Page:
Allergy Medications And Pregnancy: How Safe Are They?

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This article will discuss whether allergy medications are safe or not during pregnancy and more.


When you have lived with seasonal allergies, no one understands the necessary pain of taking numerous pills to ease the symptoms better than you. Unfortunately, if you are pregnant, your “can and cannot” also changes drastically, and so does your daily medications to keep your allergies in control.

Suppose you are already expecting or are planning to get pregnant. In that case, it is advised that you talk with a medical expert about your prescribed medications and if they are safe to continue during your pregnancy. Even though most allergy medications are safe to consume even during pregnancy, it is always safe to take an expert opinion on your prescriptions.

It is difficult to predict the uncertain and sometimes dangerous side effects of your medications on your baby’s health and yourself. Furthermore, it takes time and patience to do deep research, takes expert advice, and learn what is safe and harmful to you.

Allergies: Definition And Types

Allergy is an abnormal reaction of the immune system hypersensitivity, resulting in many immunological consequences in the body. Many people suffer from various allergies, be it from pollen, animal dander, dust, mold, latex, or different food items such as milk products, nuts, soy, etc.

Although such allergies can be kept under control through various allergic medications and allergic shots, there might come the point wherein your body becomes immune to the medicines themselves. Furthermore, pregnant women who suffer from such allergic reactions need to be extra cautious as with a change in their bodies comes a difference in their diet and medications.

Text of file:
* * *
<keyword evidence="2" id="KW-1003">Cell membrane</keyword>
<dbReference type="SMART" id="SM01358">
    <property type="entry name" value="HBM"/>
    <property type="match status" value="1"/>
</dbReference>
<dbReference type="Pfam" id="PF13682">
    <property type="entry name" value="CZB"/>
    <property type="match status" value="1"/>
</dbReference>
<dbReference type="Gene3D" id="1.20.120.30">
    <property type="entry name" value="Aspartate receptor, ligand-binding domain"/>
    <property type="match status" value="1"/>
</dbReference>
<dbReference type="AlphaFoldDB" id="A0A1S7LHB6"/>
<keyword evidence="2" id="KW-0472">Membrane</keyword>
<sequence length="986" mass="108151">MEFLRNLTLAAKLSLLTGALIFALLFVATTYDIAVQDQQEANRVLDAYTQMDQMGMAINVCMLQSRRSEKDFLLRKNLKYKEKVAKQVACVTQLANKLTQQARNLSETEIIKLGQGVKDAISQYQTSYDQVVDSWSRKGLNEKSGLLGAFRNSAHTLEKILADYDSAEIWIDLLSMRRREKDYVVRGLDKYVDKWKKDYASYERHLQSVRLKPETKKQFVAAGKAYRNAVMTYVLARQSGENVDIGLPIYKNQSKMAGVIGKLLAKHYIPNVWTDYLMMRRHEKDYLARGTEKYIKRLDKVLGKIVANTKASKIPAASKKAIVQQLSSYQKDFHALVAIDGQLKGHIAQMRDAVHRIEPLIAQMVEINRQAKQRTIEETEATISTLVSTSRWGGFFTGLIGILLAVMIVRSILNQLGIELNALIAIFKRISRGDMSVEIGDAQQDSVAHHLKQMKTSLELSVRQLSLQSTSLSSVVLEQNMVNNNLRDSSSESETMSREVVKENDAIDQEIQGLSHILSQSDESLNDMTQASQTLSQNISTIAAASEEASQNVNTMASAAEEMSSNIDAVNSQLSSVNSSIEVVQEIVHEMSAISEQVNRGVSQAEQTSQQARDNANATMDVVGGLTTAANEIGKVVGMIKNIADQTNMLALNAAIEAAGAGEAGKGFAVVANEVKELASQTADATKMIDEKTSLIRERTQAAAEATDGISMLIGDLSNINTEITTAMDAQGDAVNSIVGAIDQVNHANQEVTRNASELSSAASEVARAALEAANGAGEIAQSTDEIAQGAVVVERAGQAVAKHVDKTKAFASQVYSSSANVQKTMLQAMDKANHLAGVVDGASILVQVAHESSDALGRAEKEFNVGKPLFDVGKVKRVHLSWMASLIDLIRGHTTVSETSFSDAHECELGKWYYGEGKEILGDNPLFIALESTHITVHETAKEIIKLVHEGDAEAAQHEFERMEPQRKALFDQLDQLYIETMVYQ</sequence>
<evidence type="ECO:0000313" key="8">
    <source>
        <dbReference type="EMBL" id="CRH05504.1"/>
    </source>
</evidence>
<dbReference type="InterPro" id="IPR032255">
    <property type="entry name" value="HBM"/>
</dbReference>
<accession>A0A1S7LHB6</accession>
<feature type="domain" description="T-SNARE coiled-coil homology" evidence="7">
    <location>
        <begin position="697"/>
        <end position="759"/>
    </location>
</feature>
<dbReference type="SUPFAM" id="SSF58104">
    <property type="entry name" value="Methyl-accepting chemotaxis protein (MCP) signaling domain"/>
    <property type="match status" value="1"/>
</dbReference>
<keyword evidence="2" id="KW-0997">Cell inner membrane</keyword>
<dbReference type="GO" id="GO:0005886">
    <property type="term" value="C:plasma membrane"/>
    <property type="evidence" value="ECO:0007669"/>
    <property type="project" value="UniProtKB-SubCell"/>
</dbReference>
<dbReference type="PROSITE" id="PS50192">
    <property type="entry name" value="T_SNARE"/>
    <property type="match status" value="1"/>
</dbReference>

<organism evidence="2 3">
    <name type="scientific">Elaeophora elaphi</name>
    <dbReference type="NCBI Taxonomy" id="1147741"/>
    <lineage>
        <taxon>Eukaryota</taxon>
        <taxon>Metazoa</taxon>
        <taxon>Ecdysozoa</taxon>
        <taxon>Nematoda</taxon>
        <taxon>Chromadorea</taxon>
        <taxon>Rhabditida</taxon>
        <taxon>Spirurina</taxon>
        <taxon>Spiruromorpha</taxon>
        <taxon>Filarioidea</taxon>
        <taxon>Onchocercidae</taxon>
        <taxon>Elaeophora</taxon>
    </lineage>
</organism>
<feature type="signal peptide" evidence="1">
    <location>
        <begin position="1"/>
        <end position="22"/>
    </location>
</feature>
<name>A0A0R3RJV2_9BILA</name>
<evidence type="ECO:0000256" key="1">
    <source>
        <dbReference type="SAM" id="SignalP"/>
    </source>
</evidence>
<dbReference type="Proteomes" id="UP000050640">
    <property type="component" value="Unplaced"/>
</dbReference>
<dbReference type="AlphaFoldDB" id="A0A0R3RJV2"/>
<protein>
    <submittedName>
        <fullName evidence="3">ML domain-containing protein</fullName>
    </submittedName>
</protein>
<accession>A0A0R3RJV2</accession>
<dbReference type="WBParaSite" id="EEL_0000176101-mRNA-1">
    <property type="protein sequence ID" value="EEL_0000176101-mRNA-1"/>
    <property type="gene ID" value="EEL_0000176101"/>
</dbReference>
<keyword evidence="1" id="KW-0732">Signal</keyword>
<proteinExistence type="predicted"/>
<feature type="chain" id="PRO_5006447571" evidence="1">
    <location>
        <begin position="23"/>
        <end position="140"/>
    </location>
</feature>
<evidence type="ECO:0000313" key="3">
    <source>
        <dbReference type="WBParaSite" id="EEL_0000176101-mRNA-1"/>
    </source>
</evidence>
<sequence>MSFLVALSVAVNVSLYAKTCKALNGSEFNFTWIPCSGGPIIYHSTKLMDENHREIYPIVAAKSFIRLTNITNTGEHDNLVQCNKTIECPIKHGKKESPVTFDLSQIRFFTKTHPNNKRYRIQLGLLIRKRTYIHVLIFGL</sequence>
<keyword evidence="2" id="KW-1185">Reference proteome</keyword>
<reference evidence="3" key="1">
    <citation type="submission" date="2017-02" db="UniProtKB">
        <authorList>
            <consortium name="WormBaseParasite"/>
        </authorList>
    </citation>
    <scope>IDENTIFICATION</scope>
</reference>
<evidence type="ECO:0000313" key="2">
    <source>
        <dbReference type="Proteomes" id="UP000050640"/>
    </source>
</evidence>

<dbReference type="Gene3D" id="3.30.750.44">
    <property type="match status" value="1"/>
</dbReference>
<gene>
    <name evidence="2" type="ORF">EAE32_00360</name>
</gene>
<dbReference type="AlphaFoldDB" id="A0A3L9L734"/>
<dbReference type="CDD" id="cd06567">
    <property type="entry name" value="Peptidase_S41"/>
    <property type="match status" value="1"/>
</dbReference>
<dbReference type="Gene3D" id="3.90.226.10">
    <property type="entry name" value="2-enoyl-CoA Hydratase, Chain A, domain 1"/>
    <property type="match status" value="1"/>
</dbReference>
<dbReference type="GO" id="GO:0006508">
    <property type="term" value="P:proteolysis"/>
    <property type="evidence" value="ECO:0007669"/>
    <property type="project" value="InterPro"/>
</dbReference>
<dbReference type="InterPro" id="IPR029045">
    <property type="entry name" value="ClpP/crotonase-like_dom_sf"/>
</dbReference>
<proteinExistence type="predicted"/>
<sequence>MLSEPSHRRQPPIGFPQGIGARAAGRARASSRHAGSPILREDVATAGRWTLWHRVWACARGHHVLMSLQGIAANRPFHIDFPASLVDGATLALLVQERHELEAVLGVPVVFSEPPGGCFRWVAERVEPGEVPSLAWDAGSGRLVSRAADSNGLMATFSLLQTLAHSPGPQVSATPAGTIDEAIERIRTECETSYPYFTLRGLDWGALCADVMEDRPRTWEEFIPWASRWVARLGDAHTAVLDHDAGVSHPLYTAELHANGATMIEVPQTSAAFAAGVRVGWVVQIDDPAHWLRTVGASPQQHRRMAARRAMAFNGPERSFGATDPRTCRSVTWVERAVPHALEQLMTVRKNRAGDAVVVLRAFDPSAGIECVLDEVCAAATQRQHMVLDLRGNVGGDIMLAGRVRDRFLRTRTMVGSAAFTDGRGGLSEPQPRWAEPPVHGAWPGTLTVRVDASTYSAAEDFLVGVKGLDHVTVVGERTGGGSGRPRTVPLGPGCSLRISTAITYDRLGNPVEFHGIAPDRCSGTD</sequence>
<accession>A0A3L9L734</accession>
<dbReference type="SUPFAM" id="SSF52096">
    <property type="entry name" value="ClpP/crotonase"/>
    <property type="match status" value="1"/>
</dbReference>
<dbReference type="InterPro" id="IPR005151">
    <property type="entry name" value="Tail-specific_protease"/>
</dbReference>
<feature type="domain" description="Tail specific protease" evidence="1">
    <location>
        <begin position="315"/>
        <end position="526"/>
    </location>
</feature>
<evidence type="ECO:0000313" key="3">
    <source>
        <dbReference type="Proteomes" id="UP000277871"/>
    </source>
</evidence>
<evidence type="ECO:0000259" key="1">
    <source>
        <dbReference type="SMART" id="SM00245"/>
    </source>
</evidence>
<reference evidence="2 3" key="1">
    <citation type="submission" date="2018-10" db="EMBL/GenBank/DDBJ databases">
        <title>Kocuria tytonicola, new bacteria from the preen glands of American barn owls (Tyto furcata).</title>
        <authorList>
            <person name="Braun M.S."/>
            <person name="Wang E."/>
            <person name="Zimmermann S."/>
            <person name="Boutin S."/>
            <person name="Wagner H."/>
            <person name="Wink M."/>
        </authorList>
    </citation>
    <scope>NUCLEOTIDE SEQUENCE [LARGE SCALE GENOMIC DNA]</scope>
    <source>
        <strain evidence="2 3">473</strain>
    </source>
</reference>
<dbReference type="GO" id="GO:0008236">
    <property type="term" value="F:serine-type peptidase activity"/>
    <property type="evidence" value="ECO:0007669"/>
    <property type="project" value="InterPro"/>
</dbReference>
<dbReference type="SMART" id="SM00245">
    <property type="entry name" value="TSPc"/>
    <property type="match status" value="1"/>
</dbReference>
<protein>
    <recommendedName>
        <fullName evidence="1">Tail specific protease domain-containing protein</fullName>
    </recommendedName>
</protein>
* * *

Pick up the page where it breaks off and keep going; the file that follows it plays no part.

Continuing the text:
But, focusing on the bright side, researchers have determined that at least one-third of women find their allergic symptoms clear up during pregnancy. Even if your allergic symptoms are mild to severe during pregnancy, it is implausible that they would affect your baby in any way.

Furthermore, studies have determined that if the mother follows a healthy balanced diet and intakes five portions of vegetables and fruits, the risk of their offspring to inherit or develop any allergies reduces by 40%

How To Manage Allergic Symptoms?

1. Avoid allergy triggers as much as possible: Environmental and natural allergens such as mold, pollen, dust are most often the reasons for allergies. Thus, it is advised that one must keep safe and avoid such danders as much as possible. Furthermore, when pollution is high outside, one must stay indoors.

2. Consider treating mild symptoms with home remedies: Nasal congestion is the most common factor of allergic reactions. Using a humidifier at home is an excellent option as it moistens the air in your house and soothes the nasal passage. Other remedies like saline nasal spray can also come in handy to treat nasal congestion.

Gargling with salt water or drinking lemon and honey products may also help to ease a sore throat. However, avoid throat gargles containing iodine because it may affect the thyroid function of both you and your baby.

3. Over-the-counter allergy medications: Antihistamine is a drug consumed to block the effects of histamine, which triggers various allergic symptoms in the human body. They are considered the most popular and effective way to treat allergic symptoms among pregnant women as they do not negatively affect their health.

Antihistamines are classified into two types: first-generation sedating antihistamines and second-generation nonsedating antihistamines. First-generation drugs include diphenhydramine (found in Benadryl), chlorpheniramine and hydroxyzine, and are considered safe to consume during pregnancy.